Secondary tracheal injury due to blunt trauma is rare in the pediatric population, with an incidence between 0.3 to 1.5% [5-7]. Ninety percent are intrathoracic, distal trachea or main stem bronchi within 2.5 cm of the carina [6]. The tracheal anatomy and biomechanics in children provide certain protective factors. The kinetics of tracheal blunt trauma originate from two major mechanisms, from external compression applied directly to the anterior of the neck or chest, with a closed glottis, crushing cartilage and the transmission of this force to the rear wall, as was the case of our patient. The second mechanism of blunt tracheal damage are chest deceleration forces, that can result as a shear effect in the posterior fixed points of the airway, like the carina [4,7-9].

Tracheal lacerations represent the effect of severe traumatic forces, often the extent and depth of the damage is not correlated with the clinical presentation of the patient [3]. Like in this case, our patient had a massive tracheal laceration, with a contained rupture of the pars membranosa, and her symptoms were virtually absent. Usually, a laceration and/or important tracheal perforation develops with severe dyspnea, cyanosis, and immediate emphysema and, sometimes with hemoptysis [4,7,10].

Bronchoscopy is the cornerstone for diagnostic evaluation. Based on the findings and physical examination, traumatic airway lesions can be classified according to Schaefer and Close [11], in one of four groups:

  1. Laryngeal edema and minor lacerations without detectable fractures.
  2. Disruption of the mucosa without exposure of cartilage, moderate edema, lacerations, no displaced fractures.
  3. Massive edema, mucosal disruption, displaced fractures, without instability.
  4. Edema and massive mucosal disruptions, with two or more fractures and instability of the airway.

According to the above classification, our patient was classified as a type 4 lesion. Conservative treatment and close observation with proper antibiotic therapy is recommended in patients with incomplete rupture (less than 1/3 of the tracheal circumference) or subsequent longitudinal tears that show good opposition of the edges, all associated with no or little assisted ventilation requirements without positive pressure [12]. Most of these children belong to group 1 of Schaefer’s classification [4]. Group 2 (minor lacerations) usually require endotracheal intubation. Many of the cases can be managed conservatively and have shown good results with fewer long-term complications. Some will require direct closure of the defects [5-6,8-10].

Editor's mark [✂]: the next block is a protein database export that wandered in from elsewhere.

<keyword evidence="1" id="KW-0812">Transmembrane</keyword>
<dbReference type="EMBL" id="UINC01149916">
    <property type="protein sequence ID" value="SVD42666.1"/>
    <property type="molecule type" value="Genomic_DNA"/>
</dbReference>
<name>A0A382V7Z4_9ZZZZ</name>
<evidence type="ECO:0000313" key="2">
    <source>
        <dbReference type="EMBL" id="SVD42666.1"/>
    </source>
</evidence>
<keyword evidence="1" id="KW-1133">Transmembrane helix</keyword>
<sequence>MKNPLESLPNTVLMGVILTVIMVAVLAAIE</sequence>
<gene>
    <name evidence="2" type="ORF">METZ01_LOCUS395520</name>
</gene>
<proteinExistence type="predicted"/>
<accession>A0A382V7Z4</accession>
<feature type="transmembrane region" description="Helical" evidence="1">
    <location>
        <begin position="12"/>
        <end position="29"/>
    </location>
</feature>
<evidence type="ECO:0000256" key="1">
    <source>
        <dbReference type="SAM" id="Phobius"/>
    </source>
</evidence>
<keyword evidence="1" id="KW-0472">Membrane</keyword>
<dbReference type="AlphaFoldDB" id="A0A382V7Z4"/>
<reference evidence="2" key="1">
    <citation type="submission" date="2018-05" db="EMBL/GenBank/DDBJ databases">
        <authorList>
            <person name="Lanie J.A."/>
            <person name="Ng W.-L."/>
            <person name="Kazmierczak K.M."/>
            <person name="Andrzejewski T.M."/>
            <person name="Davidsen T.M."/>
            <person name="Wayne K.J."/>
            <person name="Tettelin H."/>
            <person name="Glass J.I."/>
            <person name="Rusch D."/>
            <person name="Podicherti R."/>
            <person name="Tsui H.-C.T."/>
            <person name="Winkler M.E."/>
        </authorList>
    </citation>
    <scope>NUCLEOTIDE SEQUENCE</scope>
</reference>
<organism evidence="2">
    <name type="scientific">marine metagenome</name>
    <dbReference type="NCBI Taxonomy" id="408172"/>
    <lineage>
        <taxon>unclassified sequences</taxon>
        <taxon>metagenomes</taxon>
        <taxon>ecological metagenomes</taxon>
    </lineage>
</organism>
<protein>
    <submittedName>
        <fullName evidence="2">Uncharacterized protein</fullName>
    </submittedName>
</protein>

Surgery is usually indicated in groups 3 and 4, in the setting of an uncontrolled air leakage [5,7,8,13]. The universal principles of surgery which are: debridement of all necrotic tissue and macroscopic direct closure of the affected edges with an absorbable suture, ensuring tightness but with no tension, so vascularity of the tissue involved is not compromised. A closure with separate stitches in a transverse rupture is recommended (leaving the knot outside the lumen), and a continuous longitudinal closure [12].

Sometimes total circumferential tracheal resection of a segment, with termino-terminal anastomosis is the best option [8]. In our patient, unfortunately, this procedure was not possible, since the extension of the rupture contraindicated the resection of the large involved segment. In this and in other similar cases where a traditional repair carries a high risk of complications, it is necessary to use an autologous graft to seal the defect, fulfilling the requirements previously specified for surgical repair. The tissues that have been described to be successful in tracheal repair are muscle [3,12], thymus [14,15], aorta [16], bovine pericardium [4,17,18] and, as in our case, the pericardium [2,19].

The use of pericardium for repair of tracheobronchial injuries has been reported in the literature since 1964 [20]. Subsequent papers published on the logistics and the use of the pericardium, are mostly in relation to the anatomic portion in which it is to be placed (either on the cartilage or membranous pars), because it requires a supporting structure in the anterior part of the trachea. Pericardium used like a composed patch [2,21] or using autologous costal cartilage segments are other tissues that have been used to help with structural support [19,22].

Our patient had the lesion in the pars membranosa, so there was no need to use a supporting structure. The transoperatory airway management in pediatric patients with severe tracheal lesions is always challenging. In our case we decided to use extracorporeal circulation, because if the mediastinal pleura would tear at the time of dissection then we would no longer be able to adequately ventilate the patient [16,19,23-25]. Cardiopulmonary bypass was carried out with a beating heart, aortic cannulation, and normothermia; allowing to expose, visualize and repair the entire rupture.

In conclusion, even though tracheal blunt trauma is uncommon, it should be suspected even with the absence of classic symptoms, and the treatment relies directly on a successful and timely diagnosis through bronchoscopy. Resources like cardiopulmonary bypass and a pericardium patch are highly feasible and reproducible, and should be part of the arsenal of any surgeon and a tool in planning the treatment of these difficult cases.

Conflict of Interests

All authors declare no conflicts of interest in this article.